While Android is all poised to become the most popular mobile phone OS by 2014, what about the other open source, *truly* Linux, mobile OS platform, MeeGo? Well, MeeGo might just become the most popular open source In-Vehicle Infotainment platform!
GENIVI and MeeGo
MeeGo is a Linux-based open source mobile operating system project which was announced at Mobile World Congress in February 2010 by Intel and Nokia in a joint press conference. On the other hand, GENIVI is a non-profit industry alliance committed to driving the broad adoption of an In-Vehicle Infotainment (IVI) reference platform. And in July 2010, GENIVI Alliance chose MeeGo as their desired platform to work on and improve.
With alliance partners like BMW, GM, Renault, Peugeot Citroen, Delphi and the likes, GENIVI alliance is not some 'attempt' at building an open source in-vehicle infotainment(IVI) platform. Instead, MeeGo will now officially be the next IVI reference release, Apollo.
MeeGo will supply internet savvy multimedia in IVI such as rear-seat entertainment console and built-in navigation and entertainment. You may even find of integration of social media services like twitter and facebook into your car infotainment system.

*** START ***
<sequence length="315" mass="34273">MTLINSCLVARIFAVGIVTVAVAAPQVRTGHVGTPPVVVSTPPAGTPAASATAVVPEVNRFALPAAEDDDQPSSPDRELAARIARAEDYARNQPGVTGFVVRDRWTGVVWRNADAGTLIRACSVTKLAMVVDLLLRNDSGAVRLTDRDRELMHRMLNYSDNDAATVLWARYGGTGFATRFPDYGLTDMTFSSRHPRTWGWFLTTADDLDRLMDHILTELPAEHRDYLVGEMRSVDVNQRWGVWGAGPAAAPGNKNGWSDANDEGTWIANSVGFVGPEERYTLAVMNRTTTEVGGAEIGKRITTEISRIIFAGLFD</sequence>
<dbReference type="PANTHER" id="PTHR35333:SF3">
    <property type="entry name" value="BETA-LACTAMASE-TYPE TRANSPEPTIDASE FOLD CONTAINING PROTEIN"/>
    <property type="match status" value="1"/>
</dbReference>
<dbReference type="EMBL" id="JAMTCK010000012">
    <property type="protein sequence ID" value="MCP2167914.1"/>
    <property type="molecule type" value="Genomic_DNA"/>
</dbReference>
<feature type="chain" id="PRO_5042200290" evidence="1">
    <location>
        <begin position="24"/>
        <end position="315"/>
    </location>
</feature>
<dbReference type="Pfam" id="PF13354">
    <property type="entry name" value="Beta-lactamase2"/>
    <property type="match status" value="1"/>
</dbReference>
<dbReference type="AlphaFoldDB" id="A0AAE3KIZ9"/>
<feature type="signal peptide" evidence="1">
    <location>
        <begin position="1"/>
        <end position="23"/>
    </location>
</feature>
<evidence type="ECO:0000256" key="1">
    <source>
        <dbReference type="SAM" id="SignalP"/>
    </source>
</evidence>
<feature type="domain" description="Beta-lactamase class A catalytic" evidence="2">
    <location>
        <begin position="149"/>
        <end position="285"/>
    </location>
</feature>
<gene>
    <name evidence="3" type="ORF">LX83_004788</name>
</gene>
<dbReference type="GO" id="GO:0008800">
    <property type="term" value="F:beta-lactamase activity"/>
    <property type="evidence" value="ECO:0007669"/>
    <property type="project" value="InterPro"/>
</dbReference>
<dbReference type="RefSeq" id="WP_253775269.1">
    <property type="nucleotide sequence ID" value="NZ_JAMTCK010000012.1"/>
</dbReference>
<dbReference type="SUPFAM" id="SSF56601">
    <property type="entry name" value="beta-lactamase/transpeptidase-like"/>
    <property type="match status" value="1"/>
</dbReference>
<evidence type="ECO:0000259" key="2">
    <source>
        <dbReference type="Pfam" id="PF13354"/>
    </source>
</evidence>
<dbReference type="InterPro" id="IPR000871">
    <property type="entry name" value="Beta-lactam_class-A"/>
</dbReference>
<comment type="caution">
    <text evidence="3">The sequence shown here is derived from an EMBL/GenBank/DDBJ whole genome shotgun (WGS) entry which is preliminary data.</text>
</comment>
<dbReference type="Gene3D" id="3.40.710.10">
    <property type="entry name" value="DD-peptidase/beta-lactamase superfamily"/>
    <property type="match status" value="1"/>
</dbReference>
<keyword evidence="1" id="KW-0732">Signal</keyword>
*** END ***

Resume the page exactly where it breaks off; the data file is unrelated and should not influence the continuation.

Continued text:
Linux Foundation and MeeGo
According to Linux foundation, adoption by this major automotive alliance is a testament to the cross-device, cross-architecture advantages of the MeeGo platform.
“We are pleased to see GENIVI choose MeeGo to power their software platform,” said Jim Zemlin, executive director at The Linux Foundation. “MeeGo has been built from the ground up for these types of applications. Because MeeGo is a truly open platform, the work GENIVI will do to extend the platform can benefit the project and all who use it. For developers, this is a great opportunity to harness the power of the MeeGo APIs to target a variety of devices and architectures and extend their work on handset applications toward vehicles.”
The rapid adoption of Android and MeeGo across all walks of life are definitely good signs for open source in general and Linux in specific. Just may be, these are signs of Linux REALLY going mainstream after all. Even more intriguing is the sheer variety of fields open source is currently used in. People are suddenly finding scope for open source literally everywhere, from Robotics and Moon Mission to even SETI's search for alien life!